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Qatar crisis grinds on as top US diplomat leaves the Gulf

Posted July 13

— The top U.S. diplomat concluded a week of shuttle diplomacy in the Persian Gulf crisis on Thursday bearing no promise of an imminent breakthrough, but he voiced optimism that Qatar and its four Arab neighbors might soon at least be willing to talk face to face.

U.S. Secretary of State Rex Tillerson traveled to tiny, gas-rich Qatar for a second time for a lunch meeting with 37-year-old Emir Tamim bin Hamad Al Thani, following talks earlier in the week in Kuwait and Saudi Arabia. As he flew back to Washington, Tillerson told reporters that the discussions had been "helpful" and that the U.S. planned to keep at it.

"In my view, there's a changed sense of willingness to at least be open to talking to one another, and that was not the case before I came," Tillerson said.

It was a far cry from a U.S.-brokered resolution to the crisis that has now spanned more than a month, and no meeting of the feuding nations has yet been announced. But Tillerson's aides had said ahead of time they didn't expect a quick solution would result from his four days of talks.

Tillerson, a former Exxon Mobil CEO with deep experience in the oil-rich Gulf, has been shuttling between Qatar, Saudi Arabia and mediator Kuwait since Monday trying to repair a rift that is dividing some of America's most important Mideast allies. Ahead of the trip, the U.S. said the crisis was at an "impasse," but on Thursday the State Department said that was no longer the case.

Tillerson's clearest achievement was to secure a memorandum of understanding with Qatar to strengthen its counterterrorism efforts and address shortfalls in policing terrorism funding. That deal goes to the core of the anti-Qatar quartet's complaints against the natural gas-rich state: that it provides support for extremist groups.

Qatar vehemently denies the allegation, though it has provided aid that helps Islamist groups that others have branded as terrorists, such as the Muslim Brotherhood and the Palestinian militant group Hamas.

The anti-Qatar bloc — Saudi Arabia, Bahrain, Egypt and the United Arab Emirates — argues that the pressure and demands it has placed on Qatar helped lead to the counterterrorism pact, but it says the agreement does not go far enough to end the dispute.

Those countries are holding fast to their insistence that Qatar bow to a 13-point list of demands that includes shutting down Qatar's flagship Al-Jazeera network and other news outlets, cutting ties with Islamist groups such as the Muslim Brotherhood, limiting Qatar's ties with Iran and expelling Turkish troops stationed in the tiny Gulf country.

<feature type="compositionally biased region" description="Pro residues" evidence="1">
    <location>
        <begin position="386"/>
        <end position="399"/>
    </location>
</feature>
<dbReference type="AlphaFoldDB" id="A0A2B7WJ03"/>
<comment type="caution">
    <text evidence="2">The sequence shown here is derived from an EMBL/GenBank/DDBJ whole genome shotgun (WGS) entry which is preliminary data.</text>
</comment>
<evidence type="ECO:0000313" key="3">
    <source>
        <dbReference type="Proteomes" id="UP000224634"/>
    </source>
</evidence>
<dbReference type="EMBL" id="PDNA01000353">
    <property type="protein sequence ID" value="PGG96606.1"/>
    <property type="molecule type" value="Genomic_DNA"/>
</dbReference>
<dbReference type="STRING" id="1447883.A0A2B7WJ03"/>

As he returned to Washington, Tillerson he'd sought to catalog the Arab nations' concerns in written documents and sort them into "buckets" so they would be easier to address. He said some categories of concerns could be "addressed up front fairly quickly" but others were more complex and would take longer to resolve.

"If we can begin to have some success beginning to take some of these issues off the table, because we now have a way to move forward, then I'm hoping that will start the process of returning, normalizing relations," Tillerson said.

Qatar has rejected the demands, saying that agreeing to them wholesale would undermine its sovereignty. It is intent on waiting out the crisis despite its neighbors' attempts to isolate it.

Shipping companies have set up alternate routes to get supplies into Qatar without going through the blockading countries, and flag carrier Qatar Airways continues to operate its 200-strong fleet by detouring over friendlier airspace.

The government says it is covering a tenfold increase in shipping costs for essentials. Ally Turkey and nearby Iran have also boosted exports to Qatar, and the country has even taken to importing cows to meet a dairy shortfall caused by the closure of its only land border with Saudi Arabia.

Still, the rift is causing hardship for some.

Human Rights Watch said Thursday the dispute has left families separated, forced students out of their universities, and impeded medical care, including for a child who missed a scheduled brain surgery.

The rights group also raised concerns about migrant workers based in Qatar who have been left stranded in Saudi Arabia and others in Doha who are struggling with a rise in food costs because of the blockade.

"Gulf autocrats' political disputes are violating the rights of peaceful Gulf residents who were living their lives and caring for their families," Sarah Leah Whitson, the group's Mideast director, said in a statement.

Meanwhile, the squabble among five of its Mideast allies has put the United States in an uncomfortable position and risks complicating the Pentagon's operations in the region.

Qatar hosts al-Udeid Air Base, the largest U.S. military installation in the Middle East and hub for U.S.-led operations against the Islamic State group in Iraq and Syria. Bahrain is home to the U.S. Navy's 5th Fleet, while American surveillance planes and other aircraft fly from the UAE.

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Lederman reported from Washington.

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Follow Adam Schreck on Twitter at www.twitter.com/adamschreck

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